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San Francisco Leaders Vote to Allow Police to Deploy Lethal Robots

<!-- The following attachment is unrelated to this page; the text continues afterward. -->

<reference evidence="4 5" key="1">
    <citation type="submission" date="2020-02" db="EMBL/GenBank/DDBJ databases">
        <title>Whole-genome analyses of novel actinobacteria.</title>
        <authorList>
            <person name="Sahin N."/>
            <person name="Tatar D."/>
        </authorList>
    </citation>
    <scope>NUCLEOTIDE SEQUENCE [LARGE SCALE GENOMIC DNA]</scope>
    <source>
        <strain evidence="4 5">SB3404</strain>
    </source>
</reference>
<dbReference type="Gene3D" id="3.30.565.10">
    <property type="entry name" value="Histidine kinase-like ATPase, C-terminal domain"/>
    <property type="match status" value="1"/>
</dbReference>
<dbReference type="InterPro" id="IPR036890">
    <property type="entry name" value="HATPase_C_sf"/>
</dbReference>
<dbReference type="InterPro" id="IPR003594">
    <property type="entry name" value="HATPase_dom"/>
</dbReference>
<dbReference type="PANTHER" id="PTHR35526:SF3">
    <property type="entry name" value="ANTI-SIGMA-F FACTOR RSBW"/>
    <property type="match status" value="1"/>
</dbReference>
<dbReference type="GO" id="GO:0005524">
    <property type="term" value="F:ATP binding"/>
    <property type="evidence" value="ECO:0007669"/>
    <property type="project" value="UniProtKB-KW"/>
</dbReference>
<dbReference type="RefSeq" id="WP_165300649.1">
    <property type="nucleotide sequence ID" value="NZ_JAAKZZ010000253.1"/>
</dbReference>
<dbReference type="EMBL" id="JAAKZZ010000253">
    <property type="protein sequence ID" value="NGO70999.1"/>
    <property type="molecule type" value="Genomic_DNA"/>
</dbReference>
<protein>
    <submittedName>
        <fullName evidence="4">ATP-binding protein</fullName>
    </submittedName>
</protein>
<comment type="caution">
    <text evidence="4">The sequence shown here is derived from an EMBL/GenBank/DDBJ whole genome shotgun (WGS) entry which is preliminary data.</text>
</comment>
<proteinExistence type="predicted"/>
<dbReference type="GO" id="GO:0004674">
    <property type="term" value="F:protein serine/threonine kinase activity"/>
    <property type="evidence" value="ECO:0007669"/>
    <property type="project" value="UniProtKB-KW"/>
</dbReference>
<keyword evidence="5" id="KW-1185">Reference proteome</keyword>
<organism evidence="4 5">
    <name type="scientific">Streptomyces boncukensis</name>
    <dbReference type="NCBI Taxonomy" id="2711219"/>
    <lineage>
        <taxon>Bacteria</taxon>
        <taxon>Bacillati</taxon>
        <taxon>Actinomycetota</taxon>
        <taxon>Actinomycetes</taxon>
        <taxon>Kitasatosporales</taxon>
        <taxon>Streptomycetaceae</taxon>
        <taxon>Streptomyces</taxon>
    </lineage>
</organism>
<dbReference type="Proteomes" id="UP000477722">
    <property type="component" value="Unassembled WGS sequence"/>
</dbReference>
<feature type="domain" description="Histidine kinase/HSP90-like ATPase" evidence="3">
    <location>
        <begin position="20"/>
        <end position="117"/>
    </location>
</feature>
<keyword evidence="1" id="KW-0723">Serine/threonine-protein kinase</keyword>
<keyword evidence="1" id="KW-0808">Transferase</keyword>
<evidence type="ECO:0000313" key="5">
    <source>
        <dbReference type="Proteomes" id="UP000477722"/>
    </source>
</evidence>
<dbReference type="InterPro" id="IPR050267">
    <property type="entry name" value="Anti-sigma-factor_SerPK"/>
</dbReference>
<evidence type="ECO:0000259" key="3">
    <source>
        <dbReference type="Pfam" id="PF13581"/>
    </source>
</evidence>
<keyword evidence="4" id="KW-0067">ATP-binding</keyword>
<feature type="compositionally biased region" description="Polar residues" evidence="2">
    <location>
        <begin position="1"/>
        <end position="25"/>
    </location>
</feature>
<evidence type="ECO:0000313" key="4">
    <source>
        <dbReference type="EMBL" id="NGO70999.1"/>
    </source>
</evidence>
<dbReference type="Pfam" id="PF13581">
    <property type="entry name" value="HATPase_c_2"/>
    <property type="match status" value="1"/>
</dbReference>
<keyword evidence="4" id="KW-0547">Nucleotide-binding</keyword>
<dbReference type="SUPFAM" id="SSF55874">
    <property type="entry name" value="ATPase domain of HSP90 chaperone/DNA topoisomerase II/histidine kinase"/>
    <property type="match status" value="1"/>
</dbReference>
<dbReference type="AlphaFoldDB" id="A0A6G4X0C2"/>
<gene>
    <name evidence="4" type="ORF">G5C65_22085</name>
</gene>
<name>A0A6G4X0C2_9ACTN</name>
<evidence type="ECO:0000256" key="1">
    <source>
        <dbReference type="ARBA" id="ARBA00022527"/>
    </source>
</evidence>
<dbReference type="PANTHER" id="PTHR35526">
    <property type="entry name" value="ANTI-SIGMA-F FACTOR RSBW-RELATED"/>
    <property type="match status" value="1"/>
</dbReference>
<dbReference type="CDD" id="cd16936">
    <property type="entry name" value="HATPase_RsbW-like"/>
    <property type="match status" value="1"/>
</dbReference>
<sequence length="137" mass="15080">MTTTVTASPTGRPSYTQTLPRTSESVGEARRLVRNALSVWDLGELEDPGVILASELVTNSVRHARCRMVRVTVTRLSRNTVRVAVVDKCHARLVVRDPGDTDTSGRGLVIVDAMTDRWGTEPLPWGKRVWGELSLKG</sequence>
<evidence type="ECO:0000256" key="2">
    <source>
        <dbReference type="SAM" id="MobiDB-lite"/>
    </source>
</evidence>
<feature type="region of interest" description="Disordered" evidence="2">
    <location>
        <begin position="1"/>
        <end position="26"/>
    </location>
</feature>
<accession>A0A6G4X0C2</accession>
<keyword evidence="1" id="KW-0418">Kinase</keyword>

San Francisco Leaders , Vote to Allow Police , to Deploy Lethal Robots. On November 29, the San Francisco Board of Supervisors approved a controversial policy that will allow police robots to use lethal force. . CNN reports that the decision allows police to deploy ground-based robots to kill... . ... “when risk of loss of life to members of the public or officers is imminent and officers cannot subdue the threat after using alternative force options or de-escalation tactics.”. According to 'The Washington Post,' the policy still requires a second vote next week and the approval of the mayor. There could be an extraordinary circumstance where, in a virtually unimaginable emergency, they might want to deploy lethal force to render, in some horrific situation, somebody from being able to cause further harm, Aaron Peskin, San Francisco Board of Supervisors, via 'The San Francisco Chronicle'. There could be an extraordinary circumstance where, in a virtually unimaginable emergency, they might want to deploy lethal force to render, in some horrific situation, somebody from being able to cause further harm, Aaron Peskin, San Francisco Board of Supervisors, via 'The San Francisco Chronicle'. Three members of the group, Dean Preston, Hillary Ronen and Shamann Walton, voted against the policy. . There is serious potential for misuse and abuse of this military-grade technology, and zero showing of necessity, Dean Preston, San Francisco Board of Supervisors, via 'The San Francisco Chronicle'. According to police spokesperson Robert Rueca, despite having a fleet of robots, the department does not plan on outfitting them with firearms. 'The Washington Post' reports that Rueca said robots could be equipped with explosive charges to breach fortified structures. . The spokesperson also said robots could be used to "contact, incapacitate or disorient" a suspect without risking the life of a police officer. The spokesperson also said robots could be used to "contact, incapacitate or disorient" a suspect without risking the life of a police officer. CNN reports that the first known example of a police robot using lethal force was in 2016 when Dallas police killed an armed suspect by detonating a bomb squad robot
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